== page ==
Strength in Numbers.

Q. Why is this project important for the Pharma sector in the NE?

A. The pharma sector has a long history in the North East, and is the source of a great deal of employment and gross domestic product (GDP). But it has to evolve. The pharma industry is evolving on a global scale and what we have in the North East must keep ahead of the game. At the same time, the North East has had an over-reliance on the public sector but, as this is being challenged heavily by the current changes in government funding, GDP growth needs to come from somewhere else – and the pharma sector is ideally placed to take up the challenge.

Q. What do you consider to be the biggest challenges facing the sector in the NE?

A. There really is only one challenge which is common to most businesses and which is especially true of the pharmaceutical industry: the ability to compete on a global basis. This is a fact of life in today’s business environment, and unless we can do that we will not succeed. It means being able to develop and maintain a sustainable, competitive advantage.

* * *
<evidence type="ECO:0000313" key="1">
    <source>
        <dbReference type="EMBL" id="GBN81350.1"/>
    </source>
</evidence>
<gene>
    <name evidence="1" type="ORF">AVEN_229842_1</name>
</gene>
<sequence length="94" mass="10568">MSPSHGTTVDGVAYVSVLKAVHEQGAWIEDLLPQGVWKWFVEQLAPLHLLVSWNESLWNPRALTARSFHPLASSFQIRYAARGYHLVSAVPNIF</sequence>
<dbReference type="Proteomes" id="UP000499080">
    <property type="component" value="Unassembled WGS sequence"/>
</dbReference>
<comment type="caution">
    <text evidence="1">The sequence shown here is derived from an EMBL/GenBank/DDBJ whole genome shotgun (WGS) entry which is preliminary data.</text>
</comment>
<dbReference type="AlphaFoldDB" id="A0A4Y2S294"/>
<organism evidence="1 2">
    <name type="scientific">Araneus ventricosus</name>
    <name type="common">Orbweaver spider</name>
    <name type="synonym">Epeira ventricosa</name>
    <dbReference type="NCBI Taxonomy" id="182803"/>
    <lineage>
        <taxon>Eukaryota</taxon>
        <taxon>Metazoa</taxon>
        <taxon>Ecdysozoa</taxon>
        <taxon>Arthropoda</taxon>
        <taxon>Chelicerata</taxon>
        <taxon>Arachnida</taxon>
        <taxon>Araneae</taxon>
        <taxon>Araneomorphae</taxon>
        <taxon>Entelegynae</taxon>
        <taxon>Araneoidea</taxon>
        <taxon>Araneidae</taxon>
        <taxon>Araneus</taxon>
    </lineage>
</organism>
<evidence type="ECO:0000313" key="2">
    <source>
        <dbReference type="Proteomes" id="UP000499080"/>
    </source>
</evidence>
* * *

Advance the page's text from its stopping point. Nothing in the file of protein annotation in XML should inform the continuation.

The next question is: what are the factors that influence a sustainable competitive advantage? Quite a number spring to mind and, whilst this is not intended to be a comprehensive treatise on competitive advantage, there are some that seem to me to be particularly important.

Firstly having a clear vision of who our customers are and what they need. Secondly, constant innovation – innovation in skills, technology, processes, products and services to be able to meet customer needs, which change with time. Without innovating we move backwards relative to our competitors, who will innovate and move forward. Thirdly, maintaining an offering, through innovation, that is valuable to our customers and is in some way differentiated from our competitors. Lastly, having the right balance, in a sustainable differentiated way, between the three things that matter most to most businesses – speed, quality and cost. Easy to say I know, but not so easy to accomplish in practice. But we in the North East are no less able to achieve these things than anyone else anywhere else. The key is working together – that is the real challenge.